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Attributions and Outcomes: Hurtful Communication in Families
Unformatted Document Text:  Attributions and Outcomes 3 Attributions and Outcomes: Hurtful Communication in Families Family relationships represent a unique and, thus far, relatively unexamined context for hurtful communication (Vangelisti, 1994; Vangelisti & Crumley, 1998). The involuntary context provided by families is evident in that, regardless of how family members may behave, there is an understood sense of permanence in family relationships that may affect the nature and consequences of hurtful communication. Furthermore, the history shared by family members may create a distinct environment for interpreting and reacting to hurtful communication, because hurtful messages are only a small portion of their shared experience (Vangelisti & Crumley, 1998). Vangelisti (1993) argued that in the context of family relationships negatively valenced emotions, like hurtful messages, would seem more intense and less rational to outside observers than in other relationships. First, family members may experience a dilemma when making attributions about other family members’ negative communication behaviors. Whether the family member makes a positive or negative attribution, this attribution and the communication that follows may seem irrational to others outside the family. Second, because of the relative length of family relationships, there is more often an opportunity for one family member to interrupt another’s usual behavior, thereby evoking intense emotions (Vangelisti, 1993). Since family members anticipate a lengthy future together, they assume they will have the opportunity to fix any relationship troubles and often feel less of a need to be polite (Brown & Levinson, 1987). From a communication perspective, a critical concern is how people respond when they are hurt. Only one study has specifically attempted to focus on people’s responses to hurtful messages, and while the findings yielded interesting information about peoples communicative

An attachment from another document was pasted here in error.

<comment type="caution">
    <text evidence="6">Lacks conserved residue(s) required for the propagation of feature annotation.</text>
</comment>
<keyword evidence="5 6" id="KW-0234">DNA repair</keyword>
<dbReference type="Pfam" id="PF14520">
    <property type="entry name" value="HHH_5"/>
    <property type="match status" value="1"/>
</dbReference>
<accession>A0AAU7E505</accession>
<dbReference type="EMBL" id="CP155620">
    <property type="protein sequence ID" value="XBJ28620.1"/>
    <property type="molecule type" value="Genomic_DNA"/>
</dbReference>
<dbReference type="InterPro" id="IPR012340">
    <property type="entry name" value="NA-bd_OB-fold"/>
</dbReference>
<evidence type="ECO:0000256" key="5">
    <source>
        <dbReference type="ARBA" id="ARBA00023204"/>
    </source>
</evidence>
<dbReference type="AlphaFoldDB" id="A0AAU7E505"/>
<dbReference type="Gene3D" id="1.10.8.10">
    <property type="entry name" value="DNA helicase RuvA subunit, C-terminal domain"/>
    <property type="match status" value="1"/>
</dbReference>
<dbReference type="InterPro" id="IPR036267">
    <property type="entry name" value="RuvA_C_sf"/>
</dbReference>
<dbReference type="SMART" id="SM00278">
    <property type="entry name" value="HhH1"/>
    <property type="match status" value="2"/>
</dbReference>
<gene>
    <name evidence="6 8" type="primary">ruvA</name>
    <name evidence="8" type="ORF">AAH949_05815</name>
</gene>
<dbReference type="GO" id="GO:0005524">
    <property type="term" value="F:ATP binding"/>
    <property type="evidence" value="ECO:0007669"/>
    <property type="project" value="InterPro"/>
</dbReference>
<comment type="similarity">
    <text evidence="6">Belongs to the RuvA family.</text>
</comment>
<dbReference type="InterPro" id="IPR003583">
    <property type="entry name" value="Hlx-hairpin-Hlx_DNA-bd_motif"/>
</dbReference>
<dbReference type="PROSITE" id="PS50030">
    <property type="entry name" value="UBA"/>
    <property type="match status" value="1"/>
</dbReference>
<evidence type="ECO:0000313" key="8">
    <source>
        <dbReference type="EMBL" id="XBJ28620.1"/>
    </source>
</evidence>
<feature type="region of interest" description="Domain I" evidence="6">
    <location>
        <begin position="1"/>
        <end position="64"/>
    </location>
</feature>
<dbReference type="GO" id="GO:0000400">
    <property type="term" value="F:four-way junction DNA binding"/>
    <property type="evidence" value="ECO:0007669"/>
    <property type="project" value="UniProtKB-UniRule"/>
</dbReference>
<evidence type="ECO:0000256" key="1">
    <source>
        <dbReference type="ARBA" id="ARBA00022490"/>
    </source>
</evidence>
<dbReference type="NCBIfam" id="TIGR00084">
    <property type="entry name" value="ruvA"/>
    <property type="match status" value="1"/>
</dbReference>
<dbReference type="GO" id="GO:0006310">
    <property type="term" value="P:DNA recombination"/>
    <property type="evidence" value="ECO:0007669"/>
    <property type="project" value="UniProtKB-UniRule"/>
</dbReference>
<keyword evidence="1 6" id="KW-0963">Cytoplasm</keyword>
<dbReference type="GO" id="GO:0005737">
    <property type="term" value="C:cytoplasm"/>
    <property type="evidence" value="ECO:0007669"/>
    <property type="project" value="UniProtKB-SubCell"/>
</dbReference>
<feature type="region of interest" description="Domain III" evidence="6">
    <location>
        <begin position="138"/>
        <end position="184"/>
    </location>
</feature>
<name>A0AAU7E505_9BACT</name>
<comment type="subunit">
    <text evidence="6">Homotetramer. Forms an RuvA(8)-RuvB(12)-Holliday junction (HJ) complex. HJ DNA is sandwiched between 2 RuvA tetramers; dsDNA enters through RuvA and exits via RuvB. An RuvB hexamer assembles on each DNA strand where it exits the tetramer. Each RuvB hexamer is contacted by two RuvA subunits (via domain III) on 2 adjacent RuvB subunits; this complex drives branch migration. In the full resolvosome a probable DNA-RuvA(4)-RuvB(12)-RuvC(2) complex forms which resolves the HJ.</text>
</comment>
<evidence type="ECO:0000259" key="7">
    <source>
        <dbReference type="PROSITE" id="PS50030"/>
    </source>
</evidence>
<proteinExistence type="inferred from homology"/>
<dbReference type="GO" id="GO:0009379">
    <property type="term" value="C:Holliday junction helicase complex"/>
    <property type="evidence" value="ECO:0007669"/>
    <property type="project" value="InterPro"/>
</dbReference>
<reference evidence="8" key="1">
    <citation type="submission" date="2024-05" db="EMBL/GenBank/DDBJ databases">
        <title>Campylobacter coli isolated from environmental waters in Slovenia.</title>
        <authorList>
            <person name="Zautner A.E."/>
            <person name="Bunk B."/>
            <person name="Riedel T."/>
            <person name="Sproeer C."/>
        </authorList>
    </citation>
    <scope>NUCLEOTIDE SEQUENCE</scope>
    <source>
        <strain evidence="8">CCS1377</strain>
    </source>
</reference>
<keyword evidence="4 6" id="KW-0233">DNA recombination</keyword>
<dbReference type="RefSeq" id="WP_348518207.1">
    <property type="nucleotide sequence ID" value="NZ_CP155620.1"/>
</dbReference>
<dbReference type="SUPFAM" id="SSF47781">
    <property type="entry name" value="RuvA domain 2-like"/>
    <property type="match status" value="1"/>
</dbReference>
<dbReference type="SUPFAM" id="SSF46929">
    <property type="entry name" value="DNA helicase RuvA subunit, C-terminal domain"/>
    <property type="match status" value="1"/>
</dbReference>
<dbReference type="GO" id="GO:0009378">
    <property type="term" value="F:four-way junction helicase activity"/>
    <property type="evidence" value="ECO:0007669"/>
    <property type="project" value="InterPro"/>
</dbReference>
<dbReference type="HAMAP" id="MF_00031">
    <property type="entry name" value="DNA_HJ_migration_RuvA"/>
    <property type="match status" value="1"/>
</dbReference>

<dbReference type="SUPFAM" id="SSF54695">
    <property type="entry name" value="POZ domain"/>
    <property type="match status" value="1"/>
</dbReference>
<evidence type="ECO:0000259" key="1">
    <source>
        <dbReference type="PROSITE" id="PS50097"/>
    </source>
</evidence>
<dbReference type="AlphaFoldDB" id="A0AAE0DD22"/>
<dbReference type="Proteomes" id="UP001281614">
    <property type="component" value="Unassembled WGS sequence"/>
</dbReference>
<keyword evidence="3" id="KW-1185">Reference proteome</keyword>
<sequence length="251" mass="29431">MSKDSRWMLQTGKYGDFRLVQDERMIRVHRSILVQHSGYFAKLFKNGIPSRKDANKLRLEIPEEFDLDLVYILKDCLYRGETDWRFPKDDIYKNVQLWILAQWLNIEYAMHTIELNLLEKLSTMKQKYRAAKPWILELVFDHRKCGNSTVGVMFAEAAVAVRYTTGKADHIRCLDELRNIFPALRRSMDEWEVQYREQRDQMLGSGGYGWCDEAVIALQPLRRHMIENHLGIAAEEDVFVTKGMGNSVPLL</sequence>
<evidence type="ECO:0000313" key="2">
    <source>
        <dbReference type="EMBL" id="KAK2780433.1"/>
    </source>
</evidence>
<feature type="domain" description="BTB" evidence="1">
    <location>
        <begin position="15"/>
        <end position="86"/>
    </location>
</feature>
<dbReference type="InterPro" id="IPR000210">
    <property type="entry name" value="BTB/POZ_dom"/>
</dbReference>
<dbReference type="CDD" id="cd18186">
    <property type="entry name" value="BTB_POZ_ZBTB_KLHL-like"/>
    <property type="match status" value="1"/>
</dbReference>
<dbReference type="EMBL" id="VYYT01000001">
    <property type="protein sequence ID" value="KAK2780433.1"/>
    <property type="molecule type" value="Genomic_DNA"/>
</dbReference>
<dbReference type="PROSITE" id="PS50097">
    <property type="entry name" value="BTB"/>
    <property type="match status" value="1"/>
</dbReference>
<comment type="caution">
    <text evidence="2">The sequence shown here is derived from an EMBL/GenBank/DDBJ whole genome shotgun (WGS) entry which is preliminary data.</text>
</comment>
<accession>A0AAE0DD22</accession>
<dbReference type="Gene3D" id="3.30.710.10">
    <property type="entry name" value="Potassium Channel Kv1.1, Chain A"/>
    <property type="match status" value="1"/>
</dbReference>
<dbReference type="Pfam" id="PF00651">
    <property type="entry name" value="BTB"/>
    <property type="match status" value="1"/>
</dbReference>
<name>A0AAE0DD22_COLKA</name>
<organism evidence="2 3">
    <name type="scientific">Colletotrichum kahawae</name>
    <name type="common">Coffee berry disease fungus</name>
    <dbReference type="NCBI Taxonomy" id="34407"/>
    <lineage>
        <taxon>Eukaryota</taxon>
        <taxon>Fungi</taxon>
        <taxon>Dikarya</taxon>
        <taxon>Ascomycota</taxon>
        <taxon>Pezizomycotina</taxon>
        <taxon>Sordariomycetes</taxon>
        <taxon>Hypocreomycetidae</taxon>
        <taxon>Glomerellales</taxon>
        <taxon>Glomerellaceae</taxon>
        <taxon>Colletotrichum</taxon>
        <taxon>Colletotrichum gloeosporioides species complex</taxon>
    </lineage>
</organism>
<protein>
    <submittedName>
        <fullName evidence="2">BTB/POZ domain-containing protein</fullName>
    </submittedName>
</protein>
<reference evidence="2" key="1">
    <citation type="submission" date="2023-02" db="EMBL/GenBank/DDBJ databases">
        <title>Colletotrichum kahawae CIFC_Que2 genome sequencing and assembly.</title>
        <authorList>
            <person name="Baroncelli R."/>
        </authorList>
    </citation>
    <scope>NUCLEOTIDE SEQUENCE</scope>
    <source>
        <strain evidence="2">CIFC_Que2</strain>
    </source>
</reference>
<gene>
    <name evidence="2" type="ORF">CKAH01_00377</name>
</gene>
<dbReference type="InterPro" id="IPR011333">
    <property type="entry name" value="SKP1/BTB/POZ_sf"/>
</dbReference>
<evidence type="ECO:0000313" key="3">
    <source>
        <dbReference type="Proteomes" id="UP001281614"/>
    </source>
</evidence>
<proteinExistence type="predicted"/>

Authors: Young, Stacy., Kubicka, Tara., Tucker, Caralyn., McCoy, Jamie., Kanaan, Kanaan., Johnson, Jarvis., Chavez-Appel, Desi. and Dinger, Michelle.
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Attributions and Outcomes
3
Attributions and Outcomes: Hurtful Communication in Families
Family relationships represent a unique and, thus far, relatively unexamined context for
hurtful communication (Vangelisti, 1994; Vangelisti & Crumley, 1998). The involuntary context
provided by families is evident in that, regardless of how family members may behave, there is
an understood sense of permanence in family relationships that may affect the nature and
consequences of hurtful communication. Furthermore, the history shared by family members
may create a distinct environment for interpreting and reacting to hurtful communication,
because hurtful messages are only a small portion of their shared experience (Vangelisti &
Crumley, 1998).
Vangelisti (1993) argued that in the context of family relationships negatively valenced
emotions, like hurtful messages, would seem more intense and less rational to outside observers
than in other relationships. First, family members may experience a dilemma when making
attributions about other family members’ negative communication behaviors. Whether the
family member makes a positive or negative attribution, this attribution and the communication
that follows may seem irrational to others outside the family. Second, because of the relative
length of family relationships, there is more often an opportunity for one family member to
interrupt another’s usual behavior, thereby evoking intense emotions (Vangelisti, 1993). Since
family members anticipate a lengthy future together, they assume they will have the opportunity
to fix any relationship troubles and often feel less of a need to be polite (Brown & Levinson,
1987).
From a communication perspective, a critical concern is how people respond when they
are hurt. Only one study has specifically attempted to focus on people’s responses to hurtful
messages, and while the findings yielded interesting information about peoples communicative


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